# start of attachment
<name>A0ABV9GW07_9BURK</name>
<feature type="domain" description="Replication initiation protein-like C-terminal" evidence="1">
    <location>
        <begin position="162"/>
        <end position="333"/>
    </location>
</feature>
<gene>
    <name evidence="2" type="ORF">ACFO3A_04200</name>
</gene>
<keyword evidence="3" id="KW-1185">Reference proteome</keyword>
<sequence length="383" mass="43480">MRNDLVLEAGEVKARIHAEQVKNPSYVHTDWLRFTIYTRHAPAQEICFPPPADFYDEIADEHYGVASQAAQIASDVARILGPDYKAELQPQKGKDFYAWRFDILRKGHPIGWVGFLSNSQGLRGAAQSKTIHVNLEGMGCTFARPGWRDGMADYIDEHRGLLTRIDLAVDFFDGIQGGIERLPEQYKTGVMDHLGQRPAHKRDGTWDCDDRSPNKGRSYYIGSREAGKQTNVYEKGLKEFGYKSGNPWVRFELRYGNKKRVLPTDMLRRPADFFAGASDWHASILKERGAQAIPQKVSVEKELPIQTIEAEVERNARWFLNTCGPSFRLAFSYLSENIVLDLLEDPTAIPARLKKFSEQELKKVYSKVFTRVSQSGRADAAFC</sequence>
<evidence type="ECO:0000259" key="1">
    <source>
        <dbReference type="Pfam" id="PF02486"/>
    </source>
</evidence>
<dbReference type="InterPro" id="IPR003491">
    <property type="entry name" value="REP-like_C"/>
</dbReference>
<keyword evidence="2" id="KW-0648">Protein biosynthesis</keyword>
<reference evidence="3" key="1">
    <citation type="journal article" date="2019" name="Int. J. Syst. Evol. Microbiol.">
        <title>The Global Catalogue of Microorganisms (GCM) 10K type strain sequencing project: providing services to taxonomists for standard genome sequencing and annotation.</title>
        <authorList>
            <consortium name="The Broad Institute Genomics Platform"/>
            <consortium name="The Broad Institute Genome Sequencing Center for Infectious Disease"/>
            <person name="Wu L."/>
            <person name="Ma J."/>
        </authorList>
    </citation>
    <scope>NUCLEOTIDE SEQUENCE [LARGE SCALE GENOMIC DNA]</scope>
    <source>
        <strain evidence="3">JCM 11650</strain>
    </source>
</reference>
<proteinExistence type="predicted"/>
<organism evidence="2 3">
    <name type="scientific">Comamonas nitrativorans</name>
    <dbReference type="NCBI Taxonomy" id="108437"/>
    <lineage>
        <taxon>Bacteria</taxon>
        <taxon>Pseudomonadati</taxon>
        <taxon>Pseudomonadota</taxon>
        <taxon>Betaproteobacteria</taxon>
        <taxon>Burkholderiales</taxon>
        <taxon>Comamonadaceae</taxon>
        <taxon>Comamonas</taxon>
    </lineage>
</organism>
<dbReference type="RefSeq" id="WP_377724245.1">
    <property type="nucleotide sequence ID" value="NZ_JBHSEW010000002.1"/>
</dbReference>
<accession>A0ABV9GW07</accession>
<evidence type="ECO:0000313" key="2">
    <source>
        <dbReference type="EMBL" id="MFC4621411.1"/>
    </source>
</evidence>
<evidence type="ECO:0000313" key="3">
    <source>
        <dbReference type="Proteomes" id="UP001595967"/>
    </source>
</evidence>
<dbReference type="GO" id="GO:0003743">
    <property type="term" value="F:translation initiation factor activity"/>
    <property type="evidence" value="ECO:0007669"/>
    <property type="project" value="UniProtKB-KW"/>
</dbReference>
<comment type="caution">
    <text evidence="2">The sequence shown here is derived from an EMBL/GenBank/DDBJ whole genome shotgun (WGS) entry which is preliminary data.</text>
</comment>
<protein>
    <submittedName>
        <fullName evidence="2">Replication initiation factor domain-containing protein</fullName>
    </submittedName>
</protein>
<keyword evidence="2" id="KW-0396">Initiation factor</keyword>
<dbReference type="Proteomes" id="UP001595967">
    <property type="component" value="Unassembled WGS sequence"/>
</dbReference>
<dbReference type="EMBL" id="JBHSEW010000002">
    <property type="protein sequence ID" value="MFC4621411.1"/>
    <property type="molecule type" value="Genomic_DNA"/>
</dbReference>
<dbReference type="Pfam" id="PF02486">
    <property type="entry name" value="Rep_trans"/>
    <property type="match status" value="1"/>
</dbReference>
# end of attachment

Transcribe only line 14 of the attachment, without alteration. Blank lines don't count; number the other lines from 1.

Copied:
    <source>